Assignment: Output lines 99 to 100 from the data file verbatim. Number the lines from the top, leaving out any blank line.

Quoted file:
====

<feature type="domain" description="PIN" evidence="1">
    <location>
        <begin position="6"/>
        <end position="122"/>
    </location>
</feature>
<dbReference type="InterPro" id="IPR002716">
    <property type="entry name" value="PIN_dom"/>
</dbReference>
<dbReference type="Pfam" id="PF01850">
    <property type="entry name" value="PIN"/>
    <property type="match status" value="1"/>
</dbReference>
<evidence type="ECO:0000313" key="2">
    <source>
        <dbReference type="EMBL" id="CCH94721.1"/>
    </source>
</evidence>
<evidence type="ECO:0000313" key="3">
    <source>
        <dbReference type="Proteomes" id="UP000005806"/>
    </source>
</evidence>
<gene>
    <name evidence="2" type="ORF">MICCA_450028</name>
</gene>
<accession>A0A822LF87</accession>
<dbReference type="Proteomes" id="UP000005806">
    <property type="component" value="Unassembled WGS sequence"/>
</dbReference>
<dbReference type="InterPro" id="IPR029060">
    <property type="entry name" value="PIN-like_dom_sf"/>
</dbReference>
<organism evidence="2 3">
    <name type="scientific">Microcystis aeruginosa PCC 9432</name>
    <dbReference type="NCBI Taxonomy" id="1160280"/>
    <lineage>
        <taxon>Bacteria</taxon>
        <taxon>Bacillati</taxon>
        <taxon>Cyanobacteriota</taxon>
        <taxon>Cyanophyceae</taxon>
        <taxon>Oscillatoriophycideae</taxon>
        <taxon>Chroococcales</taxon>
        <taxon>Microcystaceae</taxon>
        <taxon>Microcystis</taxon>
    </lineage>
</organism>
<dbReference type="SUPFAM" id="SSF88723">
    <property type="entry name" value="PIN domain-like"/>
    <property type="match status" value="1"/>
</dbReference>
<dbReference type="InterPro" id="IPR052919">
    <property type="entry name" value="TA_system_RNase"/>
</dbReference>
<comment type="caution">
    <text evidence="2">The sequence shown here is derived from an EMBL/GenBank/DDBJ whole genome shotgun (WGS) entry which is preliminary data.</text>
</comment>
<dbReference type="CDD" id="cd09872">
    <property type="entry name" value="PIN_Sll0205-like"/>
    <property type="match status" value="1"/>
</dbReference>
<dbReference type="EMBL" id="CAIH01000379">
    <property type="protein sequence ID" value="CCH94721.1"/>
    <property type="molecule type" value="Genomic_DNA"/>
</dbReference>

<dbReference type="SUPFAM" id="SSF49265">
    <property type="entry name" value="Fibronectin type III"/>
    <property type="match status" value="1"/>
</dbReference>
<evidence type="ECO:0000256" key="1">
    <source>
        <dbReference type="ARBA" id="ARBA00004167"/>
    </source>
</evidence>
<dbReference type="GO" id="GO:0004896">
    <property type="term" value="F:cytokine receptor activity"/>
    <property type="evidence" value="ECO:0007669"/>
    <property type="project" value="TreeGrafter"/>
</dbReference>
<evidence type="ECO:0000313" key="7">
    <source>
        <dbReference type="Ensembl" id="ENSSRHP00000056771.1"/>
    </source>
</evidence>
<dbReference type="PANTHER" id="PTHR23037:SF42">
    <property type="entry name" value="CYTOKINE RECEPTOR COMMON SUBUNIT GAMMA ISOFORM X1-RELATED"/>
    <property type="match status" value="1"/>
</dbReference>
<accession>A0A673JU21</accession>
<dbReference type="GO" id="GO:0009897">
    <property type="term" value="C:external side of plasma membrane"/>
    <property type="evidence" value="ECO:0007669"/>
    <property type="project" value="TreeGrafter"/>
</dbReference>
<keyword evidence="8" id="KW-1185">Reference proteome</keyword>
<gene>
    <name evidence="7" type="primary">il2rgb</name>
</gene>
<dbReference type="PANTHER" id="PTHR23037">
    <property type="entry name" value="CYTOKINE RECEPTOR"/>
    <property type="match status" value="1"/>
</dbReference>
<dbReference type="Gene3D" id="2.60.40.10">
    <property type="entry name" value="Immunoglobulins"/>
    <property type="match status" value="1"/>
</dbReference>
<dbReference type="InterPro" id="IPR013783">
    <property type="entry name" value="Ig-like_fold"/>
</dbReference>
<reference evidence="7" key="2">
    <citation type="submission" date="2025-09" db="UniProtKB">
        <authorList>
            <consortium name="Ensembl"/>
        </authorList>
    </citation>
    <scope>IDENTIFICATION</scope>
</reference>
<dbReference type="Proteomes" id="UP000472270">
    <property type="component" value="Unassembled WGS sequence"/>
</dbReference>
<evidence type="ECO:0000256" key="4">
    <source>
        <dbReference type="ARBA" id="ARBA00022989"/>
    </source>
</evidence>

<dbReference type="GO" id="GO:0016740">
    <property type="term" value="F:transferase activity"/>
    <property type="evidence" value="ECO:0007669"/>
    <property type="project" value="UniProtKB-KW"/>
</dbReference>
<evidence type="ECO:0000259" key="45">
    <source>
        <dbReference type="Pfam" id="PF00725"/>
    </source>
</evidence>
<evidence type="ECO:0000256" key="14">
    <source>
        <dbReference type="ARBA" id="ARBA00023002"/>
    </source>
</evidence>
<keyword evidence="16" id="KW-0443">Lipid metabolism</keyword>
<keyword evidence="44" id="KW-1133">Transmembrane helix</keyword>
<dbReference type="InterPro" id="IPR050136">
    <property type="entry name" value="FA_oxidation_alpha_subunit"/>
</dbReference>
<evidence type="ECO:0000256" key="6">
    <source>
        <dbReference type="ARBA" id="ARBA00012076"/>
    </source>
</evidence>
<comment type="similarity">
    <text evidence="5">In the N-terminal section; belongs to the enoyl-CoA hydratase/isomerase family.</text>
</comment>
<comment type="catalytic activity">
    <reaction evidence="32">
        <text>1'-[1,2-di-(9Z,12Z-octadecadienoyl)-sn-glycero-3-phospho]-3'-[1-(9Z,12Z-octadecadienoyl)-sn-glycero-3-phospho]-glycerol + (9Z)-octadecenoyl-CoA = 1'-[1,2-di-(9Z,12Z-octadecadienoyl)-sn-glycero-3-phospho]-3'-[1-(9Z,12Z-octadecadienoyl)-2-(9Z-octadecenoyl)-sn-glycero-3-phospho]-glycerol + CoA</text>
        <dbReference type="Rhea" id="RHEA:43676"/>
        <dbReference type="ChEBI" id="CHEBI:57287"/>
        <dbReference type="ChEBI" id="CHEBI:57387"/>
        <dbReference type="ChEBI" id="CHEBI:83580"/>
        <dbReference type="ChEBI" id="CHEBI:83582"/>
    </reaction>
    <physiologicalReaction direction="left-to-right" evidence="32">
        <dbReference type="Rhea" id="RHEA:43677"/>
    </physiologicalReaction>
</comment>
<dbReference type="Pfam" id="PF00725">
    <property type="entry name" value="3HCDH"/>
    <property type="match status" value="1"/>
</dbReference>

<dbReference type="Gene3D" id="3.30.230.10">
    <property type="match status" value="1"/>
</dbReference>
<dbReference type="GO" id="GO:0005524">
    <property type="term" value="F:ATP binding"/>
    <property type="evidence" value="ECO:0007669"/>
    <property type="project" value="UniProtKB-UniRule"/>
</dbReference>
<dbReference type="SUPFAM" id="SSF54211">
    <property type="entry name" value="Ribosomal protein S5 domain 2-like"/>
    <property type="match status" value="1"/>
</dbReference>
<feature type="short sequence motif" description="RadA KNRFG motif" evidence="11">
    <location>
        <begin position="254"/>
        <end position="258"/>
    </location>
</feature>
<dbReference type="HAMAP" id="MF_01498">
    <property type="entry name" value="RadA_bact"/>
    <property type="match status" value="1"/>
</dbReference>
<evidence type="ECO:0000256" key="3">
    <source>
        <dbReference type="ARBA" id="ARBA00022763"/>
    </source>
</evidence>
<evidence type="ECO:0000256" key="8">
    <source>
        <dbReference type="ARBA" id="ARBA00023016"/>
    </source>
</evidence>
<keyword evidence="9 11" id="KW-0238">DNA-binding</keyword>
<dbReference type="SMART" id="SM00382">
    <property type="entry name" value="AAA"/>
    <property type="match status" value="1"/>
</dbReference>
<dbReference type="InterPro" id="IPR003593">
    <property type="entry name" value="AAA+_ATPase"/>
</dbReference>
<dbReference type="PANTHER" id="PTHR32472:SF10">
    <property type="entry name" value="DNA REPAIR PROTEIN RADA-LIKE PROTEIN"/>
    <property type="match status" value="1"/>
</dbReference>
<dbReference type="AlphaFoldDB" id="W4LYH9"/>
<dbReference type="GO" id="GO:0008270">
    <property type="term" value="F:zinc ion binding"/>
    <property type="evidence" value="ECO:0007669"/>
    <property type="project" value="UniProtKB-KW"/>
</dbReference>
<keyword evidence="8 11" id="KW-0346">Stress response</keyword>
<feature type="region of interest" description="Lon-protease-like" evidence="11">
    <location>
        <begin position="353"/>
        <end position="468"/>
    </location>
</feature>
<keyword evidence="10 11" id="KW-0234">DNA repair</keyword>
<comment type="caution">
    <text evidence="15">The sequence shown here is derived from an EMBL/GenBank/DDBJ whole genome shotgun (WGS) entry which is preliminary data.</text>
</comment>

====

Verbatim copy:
<dbReference type="PANTHER" id="PTHR23037">
    <property type="entry name" value="CYTOKINE RECEPTOR"/>